Financial advisors face a challenge: they need to look after their clients’ financial health as well as their own.
This creates a dilemma.
The first Fais Ombud, Charles Pillai, emphasised that instead of worrying about compliance, advisors should worry about their clients. If they looked after their clients, compliance wouldn’t be an issue.
The same applies to the financial health of the financial advisor’s business, argues Rob Macdonald, advisor consultant at Fundhouse. Against the backdrop of a changing financial advice industry, advisors need to carefully consider what it is they offer and what their true value proposition is. It is no longer about product or sales, but about a client’s life and helping clients live the life that is best for them.
Macdonald says before advisors consider how they can build value, it is important for them to understand their genetics. Using the ‘Big Five’ as an analogy for the various types of financial advisor practices, Macdonald discussed the pros and cons of each type of business at the Alexander Forbes Investments IFA Symposium.
The first business is the individual practice with one or two support staff but where one advisor looks after all the clients. This business is represented by the leopard.
“The benefits of being a leopard obviously are that you are completely autonomous, completely independent. You eat what you kill, and you play to your strengths.
“The challenge of being a leopard of course is what happens when you get knocked over by a bus? What happens to your clients?”
Macdonald says many leopards have succession plans based on buy-and-sell agreements, but often these agreements don’t work out as planned. One leopard’s clients may move to another leopard, but this would mean that one advisor suddenly goes from having 200 or 300 clients to having 500 or 600 clients, which can be a problem.
Michael Gerber, author of The E-Myth, points out that if a business depends solely on its leader, the person in charge does not really have a business, they have a job.
Effectively, Gerber argues that the value in the leopard’s business is in their book of clients, but that value is not necessarily the whole book, because not all clients will be transferred if the business is sold.
The leopard is the dominant financial planning model in South Africa.
Where two or three leopards get together, share office space and staff and possibly even a brand, it is considered the ‘rhino’ of the financial planning world.
“But the reality of this business model is that you remain wedded to your own book – hence the horn. Each rhino has their own value, their own horn and if you remove the horn, the value is gone.”
Macdonald says while this is not necessarily building a business, there are benefits to this model, as it addresses the succession problem. Operating under a brand may also build the perception that a business is being created.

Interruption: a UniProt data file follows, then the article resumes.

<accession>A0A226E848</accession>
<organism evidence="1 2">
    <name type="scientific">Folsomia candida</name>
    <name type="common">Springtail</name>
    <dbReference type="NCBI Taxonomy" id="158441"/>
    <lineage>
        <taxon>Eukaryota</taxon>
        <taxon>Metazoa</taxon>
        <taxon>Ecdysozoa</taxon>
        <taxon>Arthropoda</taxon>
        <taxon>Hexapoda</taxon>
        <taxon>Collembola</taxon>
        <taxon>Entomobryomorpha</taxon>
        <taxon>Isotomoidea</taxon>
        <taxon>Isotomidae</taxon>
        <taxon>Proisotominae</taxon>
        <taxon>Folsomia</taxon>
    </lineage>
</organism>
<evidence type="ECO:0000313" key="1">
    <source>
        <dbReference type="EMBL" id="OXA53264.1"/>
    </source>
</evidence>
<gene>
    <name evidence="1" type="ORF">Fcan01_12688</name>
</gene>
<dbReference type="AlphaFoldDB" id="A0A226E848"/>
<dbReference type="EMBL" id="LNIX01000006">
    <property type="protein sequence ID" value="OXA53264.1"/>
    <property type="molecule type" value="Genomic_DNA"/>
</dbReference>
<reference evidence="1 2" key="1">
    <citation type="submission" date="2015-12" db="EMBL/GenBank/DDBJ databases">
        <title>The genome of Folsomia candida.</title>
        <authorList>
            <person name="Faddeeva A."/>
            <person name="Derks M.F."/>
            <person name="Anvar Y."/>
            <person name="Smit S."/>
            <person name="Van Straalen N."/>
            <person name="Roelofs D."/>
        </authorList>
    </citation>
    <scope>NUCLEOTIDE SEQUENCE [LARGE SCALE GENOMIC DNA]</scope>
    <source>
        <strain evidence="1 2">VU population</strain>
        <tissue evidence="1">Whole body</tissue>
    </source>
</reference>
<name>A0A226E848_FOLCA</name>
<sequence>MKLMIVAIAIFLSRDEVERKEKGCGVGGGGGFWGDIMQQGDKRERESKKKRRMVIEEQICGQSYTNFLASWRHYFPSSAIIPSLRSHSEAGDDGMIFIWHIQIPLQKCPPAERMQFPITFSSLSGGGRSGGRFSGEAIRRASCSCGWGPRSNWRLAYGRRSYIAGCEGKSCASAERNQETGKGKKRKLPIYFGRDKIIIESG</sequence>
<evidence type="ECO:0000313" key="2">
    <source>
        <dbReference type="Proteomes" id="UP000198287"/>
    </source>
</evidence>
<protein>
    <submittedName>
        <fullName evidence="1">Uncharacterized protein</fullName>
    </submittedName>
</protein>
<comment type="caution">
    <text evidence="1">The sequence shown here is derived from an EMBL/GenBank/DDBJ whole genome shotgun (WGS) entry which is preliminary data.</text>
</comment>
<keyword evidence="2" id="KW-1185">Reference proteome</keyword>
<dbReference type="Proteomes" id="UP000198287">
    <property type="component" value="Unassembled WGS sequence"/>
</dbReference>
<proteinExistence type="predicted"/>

The lion is considered the ultimate model in the independent advice space, he argues. It represents a wealth management business that only offers advice, but the advice is provided by the business. There is no individual book belonging to an advisor and a client can be serviced by one or more advisors and will have a team of administrators working on their affairs.
And there are no issues around succession.
“What is clear is that the clients belong to the business, not to any one individual and often the best of these businesses that we work with are businesses that have taken the very bold step to pay their advisors salaries and move the mindset away from ‘my revenue is linked to the income of one particular client’. The revenue of this business is for everyone to share in and so we start introducing the concept of profitability, not just revenue.”
An independent, integrated business is represented by the buffalo. This is effectively a lion who recognised that they have built a business of great value, but that they are missing out by providing products to clients that are provided by other service providers. In response to this, they create an independent, vertically integrated business where they not only offer advice, but products – whether it be funds, wrappers or a platform.
Macdonald says some buffaloes argue that this is not about making more money but about providing a better service to clients, which is a valid point, but it does create the possibility of doubt in the client’s mind as to whether it is in their best interest or in the best interest of the advisor.
The problem gets compounded to some extent with the corporate integrated business – the elephant – which is a vertically integrated advice business that is part of a larger financial institution.
“This is a very powerful animal because not only are you providing a fully integrated service, but that business itself can get referrals internally from other parts of the financial institution.”
Yet all of these business models have merit, Macdonald says. The challenge for financial advisors is to think about their current genetics and how they can build value in their businesses. This can be done by serving clients’ interests, focusing on operations and having the right people in the right roles.
Macdonald says with regard to clients, it is important to consider what your value proposition is as an advisor and to identify who the clients are that you want to work with.
When advisors do client analysis exercises, 20% of clients invariably provide them with 80% of their revenue.
“To build value, you want to change that ratio.”
Advisors also need to consider what clients are paying them for.
“In the world we are moving into, what clients pay you for is not access to product. What they pay you for is the value that you add in their engagement with you.”